Protective effect of total and supplemental vitamin C intake on the risk of hip fracture - a 17-year follow-up from the Framingham Osteoporosis Study

Dietary Assessment and Epidemiology Research Program, Jean Mayer USDA Human Nutrition Research Center on Aging (HNRCA) and Friedman School of Nutrition Science and Policy (FSNSP), Tufts University, Boston, MA, USA.
Osteoporosis International (Impact Factor: 4.17). 04/2009; 20(11):1853-61. DOI: 10.1007/s00198-009-0897-y
Source: PubMed


Vitamin C may play a role in bone health. In the Framingham Study, subjects with higher total or supplemental vitamin C intake had fewer hip fractures and non-vertebral fractures as compared to subjects with lower intakes. Therefore, vitamin C may have a protective effect on bone health in older adults.
Dietary antioxidants such as vitamin C may play a role in bone health. We evaluated associations of vitamin C intake (total, dietary, and supplemental) with incident hip fracture and non-vertebral osteoporotic fracture, over a 15- to 17-year follow-up, in the Framingham Osteoporosis Study.
Three hundred and sixty-six men and 592 women (mean age 75 +/- 5 years) completed a food frequency questionnaire (FFQ) in 1988-1989 and were followed for non-vertebral fracture until 2003 and hip fracture until 2005. Tertiles of vitamin C intake were created from estimates obtained using the Willett FFQ, after adjusting for total energy (residual method). Hazard ratios were estimated using Cox-proportional hazards regression, adjusting for covariates.
Over follow-up 100 hip fractures occurred. Subjects in the highest tertile of total vitamin C intake had significantly fewer hip fractures (P trend = 0.04) and non-vertebral fractures (P trend = 0.05) compared to subjects in the lowest tertile of intake. Subjects in the highest category of supplemental vitamin C intake had significantly fewer hip fractures (P trend = 0.02) and non-vertebral fractures (P trend = 0.07) compared to non-supplement users. Dietary vitamin C intake was not associated with fracture risk (all P > 0.22).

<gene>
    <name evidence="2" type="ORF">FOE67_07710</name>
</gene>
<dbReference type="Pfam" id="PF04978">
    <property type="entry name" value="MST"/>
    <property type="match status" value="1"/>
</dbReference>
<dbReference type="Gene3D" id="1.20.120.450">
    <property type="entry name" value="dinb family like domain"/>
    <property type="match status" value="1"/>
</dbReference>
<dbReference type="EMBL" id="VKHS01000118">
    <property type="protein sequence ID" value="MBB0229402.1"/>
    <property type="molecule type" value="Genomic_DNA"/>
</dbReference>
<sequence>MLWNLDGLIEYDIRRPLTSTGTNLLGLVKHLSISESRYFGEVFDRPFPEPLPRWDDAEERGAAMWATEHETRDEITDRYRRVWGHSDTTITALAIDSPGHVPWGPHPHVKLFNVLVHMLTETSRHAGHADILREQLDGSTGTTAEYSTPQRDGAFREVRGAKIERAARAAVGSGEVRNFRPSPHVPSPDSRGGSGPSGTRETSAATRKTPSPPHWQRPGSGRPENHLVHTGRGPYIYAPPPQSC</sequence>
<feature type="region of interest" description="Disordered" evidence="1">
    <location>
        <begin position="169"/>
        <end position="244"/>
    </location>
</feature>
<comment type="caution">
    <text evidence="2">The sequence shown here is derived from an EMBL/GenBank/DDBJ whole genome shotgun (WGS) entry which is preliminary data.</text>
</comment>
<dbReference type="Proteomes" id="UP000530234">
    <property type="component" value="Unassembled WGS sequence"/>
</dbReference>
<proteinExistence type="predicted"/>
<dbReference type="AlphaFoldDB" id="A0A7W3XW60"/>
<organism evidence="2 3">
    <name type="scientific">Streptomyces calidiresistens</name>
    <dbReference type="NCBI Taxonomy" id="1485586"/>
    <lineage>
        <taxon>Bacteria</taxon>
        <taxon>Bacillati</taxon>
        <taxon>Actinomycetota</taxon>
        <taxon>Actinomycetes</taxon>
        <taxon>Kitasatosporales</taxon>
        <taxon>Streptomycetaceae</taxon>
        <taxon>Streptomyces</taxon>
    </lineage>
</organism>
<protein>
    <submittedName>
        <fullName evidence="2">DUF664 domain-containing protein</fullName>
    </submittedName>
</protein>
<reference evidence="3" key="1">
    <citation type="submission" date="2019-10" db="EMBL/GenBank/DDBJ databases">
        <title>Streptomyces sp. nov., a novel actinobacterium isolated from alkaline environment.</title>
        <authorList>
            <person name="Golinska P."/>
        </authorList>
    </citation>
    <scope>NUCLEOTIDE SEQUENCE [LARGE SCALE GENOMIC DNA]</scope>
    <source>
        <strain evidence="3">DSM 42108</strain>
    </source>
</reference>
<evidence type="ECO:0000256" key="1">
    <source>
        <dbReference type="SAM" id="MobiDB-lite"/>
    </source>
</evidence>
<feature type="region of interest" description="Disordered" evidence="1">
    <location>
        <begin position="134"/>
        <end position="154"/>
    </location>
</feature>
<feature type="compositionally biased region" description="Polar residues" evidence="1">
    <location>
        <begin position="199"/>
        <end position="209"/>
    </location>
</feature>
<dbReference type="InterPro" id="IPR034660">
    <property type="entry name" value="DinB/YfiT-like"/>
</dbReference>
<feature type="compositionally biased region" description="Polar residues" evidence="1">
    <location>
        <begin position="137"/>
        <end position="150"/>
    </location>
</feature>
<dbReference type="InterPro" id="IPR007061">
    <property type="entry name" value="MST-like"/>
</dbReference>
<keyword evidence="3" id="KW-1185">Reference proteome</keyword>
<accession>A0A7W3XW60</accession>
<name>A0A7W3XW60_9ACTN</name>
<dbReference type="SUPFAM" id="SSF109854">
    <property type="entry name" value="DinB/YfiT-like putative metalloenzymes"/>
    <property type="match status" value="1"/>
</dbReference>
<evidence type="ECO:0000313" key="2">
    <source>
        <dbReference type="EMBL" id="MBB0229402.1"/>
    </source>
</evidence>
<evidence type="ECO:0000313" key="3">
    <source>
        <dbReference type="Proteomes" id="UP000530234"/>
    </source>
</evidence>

These results suggest a possible protective effect of vitamin C on bone health in older adults.

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    • "Blood and tissue concentrations of vitamin C in humans depend on diet. The higher vitamin C intake was reported to reduce the risk of bone marrow lesions and development of osteoarthritis in middle-aged subjects [39] and hip fracture in osteoporosis [40]. Under oxidative stress conditions, Asc may support osteoblastogenesis [41], implicated in bone regeneration and healing process. "
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    • "In an earlier study we established that an inadequate dietary intake of antioxidants increases considerably the risk of hip fracture in current smokers, whereas current smokers with a more adequate intake of antioxidants appear to have a fracture risk similar to that observed among never smokers [43], supporting the theory that oxidative stress has important effects on bone in man. A low intake of antioxidants has also recently been associated with an increased hip fracture risk in women [44] [45]. It has as well been shown that osteoporotic women have lower serum antioxidant levels compared with controls [46], and that higher intake of antioxidants may suppress bone resorption [47] and retard bone loss in some [48] [49] [50] [51] but not all [52] observational studies. "
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